The most polluted cities in the world: not just a Chinese problem

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Which are the most polluted cities in the world? China leads with a good margin here, but it’s  in good company, one might as well say.

Last winter, you’ve probably read reports from Harbin, a Chinese metropolis in the North-East, where at a certain point one could not see more than 10 meters ahead in broad daylight. What was the cause? An intense cloud of pollution which plunged the city in a thick fog and prompted the authorities to cease all activity. All transports, schools and shops were closed, and the city became deserted. With a good reason, because WHO declared that the city’s air was (and is) carcinogenic.

This phenomenon is not isolated in a country whose rapid growth has resulted in an increase in pollution in urban areas. This is not only a public health problem but also an ecological threat, a new challenge of the Middle Kingdom.

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This environmental issue is not unique to China. The most polluted cities in the world are found in Asia: Linfen in China, Sumgait in Azerbaijan and Vapi in India being the most critical, other areas have been singled out by the Blacksmith Institute. The American NGO published a ranked list of the most polluted  cities in the world.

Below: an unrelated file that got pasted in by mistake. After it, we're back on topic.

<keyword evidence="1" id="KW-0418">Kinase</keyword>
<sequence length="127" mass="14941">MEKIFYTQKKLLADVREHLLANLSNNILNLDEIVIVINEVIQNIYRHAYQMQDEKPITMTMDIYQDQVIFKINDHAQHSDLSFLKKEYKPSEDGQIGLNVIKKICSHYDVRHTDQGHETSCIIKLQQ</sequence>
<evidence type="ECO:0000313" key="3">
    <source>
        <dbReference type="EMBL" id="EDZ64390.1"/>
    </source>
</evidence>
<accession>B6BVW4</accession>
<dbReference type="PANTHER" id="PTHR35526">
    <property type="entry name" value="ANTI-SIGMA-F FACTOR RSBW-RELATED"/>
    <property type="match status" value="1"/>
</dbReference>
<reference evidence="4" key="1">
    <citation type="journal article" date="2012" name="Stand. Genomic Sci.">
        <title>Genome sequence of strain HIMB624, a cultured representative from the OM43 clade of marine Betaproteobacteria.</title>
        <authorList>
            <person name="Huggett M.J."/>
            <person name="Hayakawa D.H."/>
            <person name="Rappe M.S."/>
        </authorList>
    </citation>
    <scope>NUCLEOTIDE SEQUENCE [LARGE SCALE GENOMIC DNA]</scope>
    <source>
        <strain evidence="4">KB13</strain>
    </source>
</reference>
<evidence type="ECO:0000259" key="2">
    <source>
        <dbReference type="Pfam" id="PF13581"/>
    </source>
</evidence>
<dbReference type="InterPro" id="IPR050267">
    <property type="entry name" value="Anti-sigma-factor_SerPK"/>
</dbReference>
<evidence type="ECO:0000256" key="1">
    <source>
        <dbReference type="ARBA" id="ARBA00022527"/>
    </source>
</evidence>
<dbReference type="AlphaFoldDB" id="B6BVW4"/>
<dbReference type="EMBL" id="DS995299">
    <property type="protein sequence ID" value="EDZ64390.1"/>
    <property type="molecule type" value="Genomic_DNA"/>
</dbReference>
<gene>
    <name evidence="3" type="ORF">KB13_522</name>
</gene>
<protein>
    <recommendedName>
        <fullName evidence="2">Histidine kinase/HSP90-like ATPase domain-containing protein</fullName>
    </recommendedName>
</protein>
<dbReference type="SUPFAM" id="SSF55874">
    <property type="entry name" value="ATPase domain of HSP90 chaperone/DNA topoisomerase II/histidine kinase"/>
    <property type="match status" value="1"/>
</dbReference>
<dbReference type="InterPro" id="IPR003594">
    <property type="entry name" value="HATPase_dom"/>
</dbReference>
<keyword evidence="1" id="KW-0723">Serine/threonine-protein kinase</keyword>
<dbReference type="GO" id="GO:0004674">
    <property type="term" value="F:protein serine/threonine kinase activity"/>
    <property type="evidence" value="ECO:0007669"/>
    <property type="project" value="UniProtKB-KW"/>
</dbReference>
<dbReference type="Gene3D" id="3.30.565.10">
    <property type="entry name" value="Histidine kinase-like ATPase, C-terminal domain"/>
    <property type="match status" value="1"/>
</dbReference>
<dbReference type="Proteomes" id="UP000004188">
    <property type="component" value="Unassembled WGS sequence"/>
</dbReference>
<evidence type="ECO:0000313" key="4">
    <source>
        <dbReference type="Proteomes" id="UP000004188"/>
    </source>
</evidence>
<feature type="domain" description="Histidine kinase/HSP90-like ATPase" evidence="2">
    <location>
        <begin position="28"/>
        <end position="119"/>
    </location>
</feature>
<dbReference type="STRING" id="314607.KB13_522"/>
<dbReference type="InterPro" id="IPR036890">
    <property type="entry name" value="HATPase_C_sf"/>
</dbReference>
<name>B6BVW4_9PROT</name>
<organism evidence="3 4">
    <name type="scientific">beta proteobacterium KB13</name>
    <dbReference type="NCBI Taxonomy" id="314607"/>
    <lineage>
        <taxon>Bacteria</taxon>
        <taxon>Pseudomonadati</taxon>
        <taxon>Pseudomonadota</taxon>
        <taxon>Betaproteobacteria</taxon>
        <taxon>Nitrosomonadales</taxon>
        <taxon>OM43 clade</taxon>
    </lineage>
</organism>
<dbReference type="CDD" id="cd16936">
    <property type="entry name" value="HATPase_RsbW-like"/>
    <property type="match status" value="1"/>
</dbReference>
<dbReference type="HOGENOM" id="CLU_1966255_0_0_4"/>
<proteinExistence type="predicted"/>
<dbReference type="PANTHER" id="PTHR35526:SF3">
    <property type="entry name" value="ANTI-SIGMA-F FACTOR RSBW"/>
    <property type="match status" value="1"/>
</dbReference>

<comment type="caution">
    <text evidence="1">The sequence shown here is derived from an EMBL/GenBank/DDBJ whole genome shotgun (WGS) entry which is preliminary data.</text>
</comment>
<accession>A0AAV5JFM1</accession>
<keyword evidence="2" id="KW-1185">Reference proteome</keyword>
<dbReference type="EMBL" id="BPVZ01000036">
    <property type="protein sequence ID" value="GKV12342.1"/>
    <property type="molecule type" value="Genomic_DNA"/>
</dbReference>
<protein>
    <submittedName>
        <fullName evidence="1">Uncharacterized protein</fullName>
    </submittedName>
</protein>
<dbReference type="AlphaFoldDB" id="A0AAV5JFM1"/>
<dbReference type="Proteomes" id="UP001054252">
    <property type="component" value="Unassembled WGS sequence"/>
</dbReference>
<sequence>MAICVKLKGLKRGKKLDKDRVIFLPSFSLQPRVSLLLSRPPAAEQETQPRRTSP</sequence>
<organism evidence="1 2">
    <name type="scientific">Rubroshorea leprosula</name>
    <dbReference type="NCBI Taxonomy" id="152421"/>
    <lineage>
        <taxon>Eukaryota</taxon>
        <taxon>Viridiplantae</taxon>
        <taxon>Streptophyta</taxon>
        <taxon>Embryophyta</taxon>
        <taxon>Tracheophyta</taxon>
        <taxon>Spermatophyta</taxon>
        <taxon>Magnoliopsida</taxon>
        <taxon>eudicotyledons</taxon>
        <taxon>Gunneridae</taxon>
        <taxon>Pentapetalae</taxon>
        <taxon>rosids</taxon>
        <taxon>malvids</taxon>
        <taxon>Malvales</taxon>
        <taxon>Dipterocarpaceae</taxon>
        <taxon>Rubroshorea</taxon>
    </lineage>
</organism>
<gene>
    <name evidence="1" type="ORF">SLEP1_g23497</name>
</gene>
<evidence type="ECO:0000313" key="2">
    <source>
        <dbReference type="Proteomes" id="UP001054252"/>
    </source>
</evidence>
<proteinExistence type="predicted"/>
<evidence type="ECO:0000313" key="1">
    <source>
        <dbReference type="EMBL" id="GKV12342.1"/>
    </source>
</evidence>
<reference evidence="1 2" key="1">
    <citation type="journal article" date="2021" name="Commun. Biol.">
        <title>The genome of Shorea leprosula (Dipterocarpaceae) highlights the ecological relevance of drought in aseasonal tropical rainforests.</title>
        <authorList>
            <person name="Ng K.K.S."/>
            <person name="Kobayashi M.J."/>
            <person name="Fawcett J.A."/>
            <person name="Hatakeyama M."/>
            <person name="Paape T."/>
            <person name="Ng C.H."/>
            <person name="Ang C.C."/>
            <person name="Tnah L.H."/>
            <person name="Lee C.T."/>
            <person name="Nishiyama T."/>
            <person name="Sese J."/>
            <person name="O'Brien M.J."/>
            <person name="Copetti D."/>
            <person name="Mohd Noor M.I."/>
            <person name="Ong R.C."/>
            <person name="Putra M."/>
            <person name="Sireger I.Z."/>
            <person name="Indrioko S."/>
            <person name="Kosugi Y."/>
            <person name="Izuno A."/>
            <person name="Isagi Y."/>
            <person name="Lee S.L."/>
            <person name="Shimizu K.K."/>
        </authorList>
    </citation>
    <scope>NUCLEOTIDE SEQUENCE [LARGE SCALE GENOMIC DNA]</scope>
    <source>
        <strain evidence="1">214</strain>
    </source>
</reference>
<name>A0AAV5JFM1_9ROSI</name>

Megacities and metropolises are not the first in the list; other cities near hazardous industrial sites top the list, due to the fact that air, water and land of these cities are infested with chemicals: La Oroya in Peru, Dzerzhinsk in Russia, but also Chernobyl in Ukraine or Fukushima in Japan live amidst alarming situations. Their populations are facing recurrent diseases: cancer, premature birth or respiratory disorders.

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Other cities such as Mexico City and Cairo have recently joined the list. Geographical location and the rapid population growth of these two capitals are at the origin of their high air pollution. But pollution turns out to be a critical issue even in some of the most beautiful cities in the world, including Paris.

What’s really significant here is that by 2050, two-thirds of the world will be urbanized. Rethinking the city of tomorrow in sustainable developmental terms is therefore an impellent necessity. It is by now impossible for the governments to plan the economic development of their cities without considering the environment; it is a fundamental challenge of the 21st century.



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